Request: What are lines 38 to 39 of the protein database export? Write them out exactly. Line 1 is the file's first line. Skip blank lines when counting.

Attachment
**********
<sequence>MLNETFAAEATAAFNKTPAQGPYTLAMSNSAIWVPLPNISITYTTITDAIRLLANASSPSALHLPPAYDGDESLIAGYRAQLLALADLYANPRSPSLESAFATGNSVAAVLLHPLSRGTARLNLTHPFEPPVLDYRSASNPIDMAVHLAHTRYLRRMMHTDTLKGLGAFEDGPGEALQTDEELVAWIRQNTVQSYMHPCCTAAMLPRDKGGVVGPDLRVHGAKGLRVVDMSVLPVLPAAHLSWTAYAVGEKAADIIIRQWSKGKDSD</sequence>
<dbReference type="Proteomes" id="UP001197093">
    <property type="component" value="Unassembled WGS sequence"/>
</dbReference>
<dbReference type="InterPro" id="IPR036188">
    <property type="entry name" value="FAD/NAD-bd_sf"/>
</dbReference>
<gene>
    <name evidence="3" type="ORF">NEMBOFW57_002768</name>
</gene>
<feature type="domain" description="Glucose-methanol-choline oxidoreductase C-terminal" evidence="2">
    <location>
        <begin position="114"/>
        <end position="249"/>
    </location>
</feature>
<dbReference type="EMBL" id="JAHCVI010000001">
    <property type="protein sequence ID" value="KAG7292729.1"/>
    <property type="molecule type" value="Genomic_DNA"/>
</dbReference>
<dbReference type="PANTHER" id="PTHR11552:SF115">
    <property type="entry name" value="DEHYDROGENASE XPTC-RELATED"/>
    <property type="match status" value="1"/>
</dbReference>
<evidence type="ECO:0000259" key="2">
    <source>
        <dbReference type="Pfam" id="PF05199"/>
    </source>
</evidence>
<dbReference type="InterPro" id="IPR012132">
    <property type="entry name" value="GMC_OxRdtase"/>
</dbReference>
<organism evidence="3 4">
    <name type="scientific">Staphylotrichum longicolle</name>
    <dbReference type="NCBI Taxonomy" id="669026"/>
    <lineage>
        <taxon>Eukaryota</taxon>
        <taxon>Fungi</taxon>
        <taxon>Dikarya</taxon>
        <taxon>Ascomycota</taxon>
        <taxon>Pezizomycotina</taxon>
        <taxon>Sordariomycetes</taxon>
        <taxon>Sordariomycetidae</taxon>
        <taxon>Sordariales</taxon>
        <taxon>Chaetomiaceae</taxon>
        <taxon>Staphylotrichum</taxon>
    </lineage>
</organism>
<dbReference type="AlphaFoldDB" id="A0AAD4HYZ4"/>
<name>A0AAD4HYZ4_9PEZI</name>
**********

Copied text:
        <taxon>Fungi</taxon>
        <taxon>Dikarya</taxon>